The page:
Supermarkets regard cutting prices as “very important”, according to a former boss of Asda, after the Prime Minister warned retailers about pricing “responsibly and fairly”.
Andy Clarke, who served as Asda’s chief executive officer between 2010 and 2016, said the big chains were “heavily focused” on competitive pricing as the industry hit back over suggestions it has looked to maintain profit margins by passing on inflated costs to customers.
“I’m sure if you are one of the chief executives of the supermarkets, whether that is the top four or five, or the discounters, pricing and bringing pricing down for families is still very important to them,” Mr Clarke told BBC Radio 4’s Today programme.
The British Retail Consortium (BRC), the trade body representing the sector, said there had been a “regular stream of price cuts” by supermarkets despite experiencing “extremely tight” profit margins.
It comes after Prime Minister Rishi Sunak said he wanted to see the burdens of the weekly shopping bill “easing” and that household weekly shopping bills had “gone up far too much in the past few months”.
Chancellor Jeremy Hunt has confirmed that ministers are talking with the food industry about “potential measures to ease the pressure on consumers” after the Bank of England said some retailers might be “rebuilding” their profit margins in the face of stubborn inflation by hiking prices.
Harriett Baldwin, the Conservative chairwoman of the Treasury Committee, voiced her own concern on Friday that declines in wholesale prices were “not necessarily passed on very fast to consumers”, who are in the grip of a cost-of-living crisis.
“We do have a competitive grocery sector in this country, we do have a lot of supermarkets, there is a lot of competition,” she told Today.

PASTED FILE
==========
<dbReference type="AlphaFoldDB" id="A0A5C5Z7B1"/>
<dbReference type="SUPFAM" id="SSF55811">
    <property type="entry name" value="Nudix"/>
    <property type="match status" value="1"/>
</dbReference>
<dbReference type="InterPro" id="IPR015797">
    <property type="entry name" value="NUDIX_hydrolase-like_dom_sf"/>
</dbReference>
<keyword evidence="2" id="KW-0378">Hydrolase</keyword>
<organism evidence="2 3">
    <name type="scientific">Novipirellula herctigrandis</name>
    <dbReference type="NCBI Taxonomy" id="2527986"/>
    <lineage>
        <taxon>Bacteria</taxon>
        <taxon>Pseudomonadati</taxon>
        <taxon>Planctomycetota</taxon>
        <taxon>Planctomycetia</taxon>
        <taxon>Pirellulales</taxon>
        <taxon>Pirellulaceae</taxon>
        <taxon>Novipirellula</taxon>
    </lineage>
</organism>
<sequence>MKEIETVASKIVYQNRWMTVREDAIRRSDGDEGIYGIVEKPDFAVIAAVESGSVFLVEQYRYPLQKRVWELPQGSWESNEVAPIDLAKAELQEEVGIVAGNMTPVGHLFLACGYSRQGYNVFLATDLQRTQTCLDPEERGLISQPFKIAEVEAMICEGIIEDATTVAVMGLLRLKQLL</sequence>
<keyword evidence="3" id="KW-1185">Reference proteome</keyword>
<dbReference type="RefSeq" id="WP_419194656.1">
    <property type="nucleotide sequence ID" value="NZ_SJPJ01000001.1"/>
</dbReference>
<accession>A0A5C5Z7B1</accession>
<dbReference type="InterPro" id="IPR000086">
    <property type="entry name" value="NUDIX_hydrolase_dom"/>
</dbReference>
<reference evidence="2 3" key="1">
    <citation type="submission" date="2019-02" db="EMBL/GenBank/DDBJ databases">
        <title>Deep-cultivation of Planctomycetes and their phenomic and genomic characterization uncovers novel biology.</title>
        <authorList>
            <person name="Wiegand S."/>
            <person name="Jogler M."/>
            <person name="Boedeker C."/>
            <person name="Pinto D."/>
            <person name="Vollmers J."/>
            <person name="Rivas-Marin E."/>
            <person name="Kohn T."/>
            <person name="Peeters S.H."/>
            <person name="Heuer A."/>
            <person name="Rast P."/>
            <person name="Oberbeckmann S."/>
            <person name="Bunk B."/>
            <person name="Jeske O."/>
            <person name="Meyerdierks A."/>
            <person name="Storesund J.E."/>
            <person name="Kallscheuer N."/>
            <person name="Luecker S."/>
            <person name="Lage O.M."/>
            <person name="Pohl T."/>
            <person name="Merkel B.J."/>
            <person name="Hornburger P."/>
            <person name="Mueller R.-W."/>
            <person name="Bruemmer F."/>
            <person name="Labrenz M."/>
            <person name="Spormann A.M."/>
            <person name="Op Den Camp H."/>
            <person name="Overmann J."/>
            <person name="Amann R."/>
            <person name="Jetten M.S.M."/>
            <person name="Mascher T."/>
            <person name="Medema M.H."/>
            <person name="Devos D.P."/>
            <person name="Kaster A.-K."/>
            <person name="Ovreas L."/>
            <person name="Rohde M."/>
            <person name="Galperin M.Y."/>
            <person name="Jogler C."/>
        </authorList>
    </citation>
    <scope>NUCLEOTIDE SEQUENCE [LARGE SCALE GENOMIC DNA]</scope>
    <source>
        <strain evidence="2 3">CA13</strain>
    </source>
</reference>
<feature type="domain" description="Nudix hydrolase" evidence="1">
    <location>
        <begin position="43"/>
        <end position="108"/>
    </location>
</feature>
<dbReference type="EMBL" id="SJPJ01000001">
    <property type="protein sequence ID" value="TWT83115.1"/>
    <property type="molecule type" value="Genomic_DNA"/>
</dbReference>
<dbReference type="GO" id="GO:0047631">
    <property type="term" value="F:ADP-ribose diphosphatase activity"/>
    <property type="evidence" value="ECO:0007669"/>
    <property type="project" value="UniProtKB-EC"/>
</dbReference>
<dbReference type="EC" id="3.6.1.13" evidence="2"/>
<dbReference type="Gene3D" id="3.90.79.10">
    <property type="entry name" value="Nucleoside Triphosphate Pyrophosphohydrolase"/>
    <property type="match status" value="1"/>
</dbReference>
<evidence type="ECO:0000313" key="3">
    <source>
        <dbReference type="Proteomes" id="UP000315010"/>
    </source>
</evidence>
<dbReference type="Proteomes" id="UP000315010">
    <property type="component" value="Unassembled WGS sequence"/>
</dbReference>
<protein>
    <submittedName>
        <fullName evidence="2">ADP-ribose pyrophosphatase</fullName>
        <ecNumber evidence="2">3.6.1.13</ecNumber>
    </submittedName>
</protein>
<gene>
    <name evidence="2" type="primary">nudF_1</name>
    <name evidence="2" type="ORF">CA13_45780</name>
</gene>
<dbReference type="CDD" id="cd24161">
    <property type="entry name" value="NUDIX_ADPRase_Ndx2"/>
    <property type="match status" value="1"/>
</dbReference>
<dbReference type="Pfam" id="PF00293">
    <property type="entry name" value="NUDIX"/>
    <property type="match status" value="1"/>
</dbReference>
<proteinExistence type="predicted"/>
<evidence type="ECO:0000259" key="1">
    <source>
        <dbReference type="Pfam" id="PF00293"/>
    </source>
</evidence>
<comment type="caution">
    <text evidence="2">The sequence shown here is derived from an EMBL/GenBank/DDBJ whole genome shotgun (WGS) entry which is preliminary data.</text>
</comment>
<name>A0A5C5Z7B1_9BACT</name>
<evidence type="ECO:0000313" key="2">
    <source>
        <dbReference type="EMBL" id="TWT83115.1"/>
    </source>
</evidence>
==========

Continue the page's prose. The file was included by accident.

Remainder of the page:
“Let’s make sure that they cut their prices as fast as they put them up on the way up.”
The Consumer Prices Index (CPI) inflation, one of the main measures of price growth, remained at 8.7% in May, surprising experts who had forecast that it would fall.
Increases in food prices did slow between April and May, according to the Office for National Statistics (ONS), having reached a 45-year high in March.
But consumer groups have continued to warn about the rising price of basic goods, with the ONS reporting that the food inflation rate stood as 18.4% last month.
Helen Dickinson, chief executive at the BRC, said: “Supermarket margins remain extremely tight as retailers try to absorb the worst of the rising costs and protect their customers.
“(The) CPI announcement showed the second consecutive month of falling food inflation, even as headline inflation remained unmoved.
“Despite some prices continuing to rise, we are seeing a regular stream of price cuts being reported by the media as retailers do their best to ease the cost-of-living pressures faced by their customers.”
Ms Dickinson said ministers could make changes that would help ensure “inflation rates continue their downward trend”.
She added: “They should review those incoming policies that will push up costs for businesses, including a deposit return scheme in England and an increase to business rates.
“Most importantly, Government should extend the timelines for the £2 billion-a-year reformed packaging levy (Extended Producer Responsibility), to ensure a fit-for-purpose scheme that improves recycling rates without adding to the current inflationary pressures.”
Consumer campaign group Which? said the Prime Minister had been “right to the focus on supermarkets” when addressing the economy’s inflation problem.
Ele Clark, the organisation’s retail editor, said: “The Government must prioritise consumers by getting supermarkets to urgently commit to stocking essential budget ranges in all their stores, particularly in areas where people are most in need, as well as make pricing much clearer so shoppers can compare prices and find the best value products.”
Labour leader Sir Keir Starmer said he wanted to see supermarket prices “as low as they can be in the circumstances”.
He told broadcasters during a visit to RAF Brize Norton in Oxfordshire that he did not think that capping the prices of grocery staples was “realistic”, with the idea reportedly having been considered by Downing Street.
Sir Keir instead argued for farmers to be given support with their energy costs and for attention to be paid to fixing the “blockages and the red tape” associated with the UK’s Brexit deal, which he said was “slowing food down, making it more expensive”.
“There are things that can be done and need to be done in a crisis like this,” he added.
Patrick Daly – PA